A phone call from a Bend brewer Friday morning to another in Maine may have averted an apocalyptic trademark battle.
Chris Morley, owner of Mason’s Brewing Co., of Brewer, Maine, said he talked man-to-man with Bend-based 10 Barrel Brewing co-founder Jeremy Cox about a notice sent to Morley by lawyers for 10 Barrel. Morley said the letter demanded that he stop calling Mason’s India pale ale Hipster Apocalypse.
10 Barrel’s signature brew is called Apocalypse IPA, a product that attracted the attention of Anheuser-Busch InBev, which bought the company from Cox, his brother Chris Cox and their business partner Garrett Wales for an undisclosed sum in 2014.
Morley said Jeremy Cox called him Friday morning and together they reached an agreement that keeps the Hipster Apocalypse label in play for the immediate future. Cox still works in 10 Barrel management.
“He was a wicked nice guy, like all craft brewers are,” Morley said.
He said he wanted a coexisting agreement with 10 Barrel in order to continue distributing Hipster Apocalypse in New England. According to Morley, Cox said he would speak to the lawyers representing 10 Barrel.
“He’s been in the position I’m in, and he gets it,” Morley said. “I truly believe he wants to make it right. It’s a West Coast company, and we’re a very, very small East Coast company.”
According to a statement provided by an Anheuser-Busch spokeswoman late Friday, Jeremy Cox said, “We’ve been working with Mason’s Brewing to come to a resolution on the trademark the brewery filed an application for. We spoke (Friday) and we’re both hopeful that we’ve come to an agreement that works for both of our breweries.”
Thursday, the Bangor, Maine, Daily News reported that Morley promised to stand his ground and fight the trademark challenge, even if it cost him thousands of dollars. “I’m not backing down. It’s our most popular beer,” the paper quoted him as saying. “This is another great example of a corporation trying to keep the little guy down.”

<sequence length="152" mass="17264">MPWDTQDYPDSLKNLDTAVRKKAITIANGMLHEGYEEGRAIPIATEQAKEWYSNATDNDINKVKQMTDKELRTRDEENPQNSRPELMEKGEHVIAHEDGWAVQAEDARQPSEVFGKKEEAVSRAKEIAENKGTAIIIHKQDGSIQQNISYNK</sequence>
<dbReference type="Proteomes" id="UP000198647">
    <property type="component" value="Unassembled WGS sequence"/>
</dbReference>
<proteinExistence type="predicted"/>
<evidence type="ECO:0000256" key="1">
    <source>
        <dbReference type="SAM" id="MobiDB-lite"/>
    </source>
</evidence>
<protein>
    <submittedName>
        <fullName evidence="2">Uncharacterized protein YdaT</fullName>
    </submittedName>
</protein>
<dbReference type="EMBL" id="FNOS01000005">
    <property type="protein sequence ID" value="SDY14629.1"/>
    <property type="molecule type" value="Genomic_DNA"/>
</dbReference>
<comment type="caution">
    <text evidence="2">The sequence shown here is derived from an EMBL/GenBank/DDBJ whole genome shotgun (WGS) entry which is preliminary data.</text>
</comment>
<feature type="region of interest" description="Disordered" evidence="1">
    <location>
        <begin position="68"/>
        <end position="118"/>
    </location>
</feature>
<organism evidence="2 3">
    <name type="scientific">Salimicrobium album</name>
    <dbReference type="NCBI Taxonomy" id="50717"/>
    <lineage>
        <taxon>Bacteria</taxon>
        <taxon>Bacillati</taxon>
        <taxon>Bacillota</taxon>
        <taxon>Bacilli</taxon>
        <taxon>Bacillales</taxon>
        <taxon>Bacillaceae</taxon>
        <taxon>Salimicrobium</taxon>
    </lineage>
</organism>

Mason’s Brewing opened 17 months ago and expects to produce between 2,500 and 3,000 barrels of beer this year, he said.
He said Mason’s does not compete in New England with 10 Barrel, which produced nearly 4,000 barrels of beer in July in Oregon alone, according to the Oregon Liquor Control Commission.
Morley said 10 Barrel distributes beer in Maine, “but we can’t seem to find it.”
Anheuser-Busch sold $4.7 million worth of Apocalypse IPA in 2016, according to IRI, a market research company that tracks beer sales. In addition to a production brewery and two brewpubs in Bend, the company also operates brewpubs in San Diego, Denver, Portland and Boise, Idaho.
Mason’s Brewing in December applied for the trademark, according to U.S. Patent and Trademark Office records. In April, a lawyer for Anheuser-Busch filed a request for time to file an objection to the Mason’s Brewing trademark. Monday, the trademark office received the objection from lawyers in Santa Monica, California, representing 10 Barrel. The lawyers did not return messages Friday seeking comment.
Morley said the choice of brand name was part of a series of four beers called End of Days that plays on the same theme. The Hipster Apocalypse packaging differs markedly, he said, from the plain lettering of 10 Barrel’s Apocalypse IPA label.
“As clever as I think I am, there’s only so many words in the dictionary,” Morley said.
He said he and Cox talked like two guys over beers.
“He and I had a great conversation,” Morley said. “He was very apologetic and said he had gone through a similar issue when they first opened.”
— Reporter: 541-617-7815, email@example.com